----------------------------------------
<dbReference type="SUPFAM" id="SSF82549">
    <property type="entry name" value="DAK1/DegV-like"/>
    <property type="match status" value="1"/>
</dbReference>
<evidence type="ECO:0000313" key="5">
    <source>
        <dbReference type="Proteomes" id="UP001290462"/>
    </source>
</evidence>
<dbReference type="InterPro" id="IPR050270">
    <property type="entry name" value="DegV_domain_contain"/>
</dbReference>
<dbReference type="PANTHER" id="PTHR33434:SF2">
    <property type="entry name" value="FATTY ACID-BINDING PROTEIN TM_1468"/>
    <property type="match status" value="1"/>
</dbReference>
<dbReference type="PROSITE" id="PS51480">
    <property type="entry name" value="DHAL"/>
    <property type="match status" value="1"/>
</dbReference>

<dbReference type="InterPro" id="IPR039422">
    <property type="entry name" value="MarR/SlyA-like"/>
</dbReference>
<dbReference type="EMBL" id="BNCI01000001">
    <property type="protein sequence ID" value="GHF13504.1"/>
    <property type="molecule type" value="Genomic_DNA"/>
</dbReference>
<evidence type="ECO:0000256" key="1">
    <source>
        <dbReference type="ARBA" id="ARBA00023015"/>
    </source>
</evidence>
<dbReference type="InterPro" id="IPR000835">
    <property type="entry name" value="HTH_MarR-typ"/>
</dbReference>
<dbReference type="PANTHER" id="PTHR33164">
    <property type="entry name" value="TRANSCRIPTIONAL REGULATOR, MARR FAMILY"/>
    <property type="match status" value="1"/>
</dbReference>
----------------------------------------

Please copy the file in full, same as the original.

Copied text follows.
<dbReference type="SUPFAM" id="SSF82549">
    <property type="entry name" value="DAK1/DegV-like"/>
    <property type="match status" value="1"/>
</dbReference>
<evidence type="ECO:0000313" key="5">
    <source>
        <dbReference type="Proteomes" id="UP001290462"/>
    </source>
</evidence>
<dbReference type="InterPro" id="IPR050270">
    <property type="entry name" value="DegV_domain_contain"/>
</dbReference>
<dbReference type="PANTHER" id="PTHR33434:SF2">
    <property type="entry name" value="FATTY ACID-BINDING PROTEIN TM_1468"/>
    <property type="match status" value="1"/>
</dbReference>
<dbReference type="PROSITE" id="PS51480">
    <property type="entry name" value="DHAL"/>
    <property type="match status" value="1"/>
</dbReference>

<dbReference type="InterPro" id="IPR039422">
    <property type="entry name" value="MarR/SlyA-like"/>
</dbReference>
<dbReference type="EMBL" id="BNCI01000001">
    <property type="protein sequence ID" value="GHF13504.1"/>
    <property type="molecule type" value="Genomic_DNA"/>
</dbReference>
<evidence type="ECO:0000256" key="1">
    <source>
        <dbReference type="ARBA" id="ARBA00023015"/>
    </source>
</evidence>
<dbReference type="InterPro" id="IPR000835">
    <property type="entry name" value="HTH_MarR-typ"/>
</dbReference>
<dbReference type="PANTHER" id="PTHR33164">
    <property type="entry name" value="TRANSCRIPTIONAL REGULATOR, MARR FAMILY"/>
    <property type="match status" value="1"/>
</dbReference>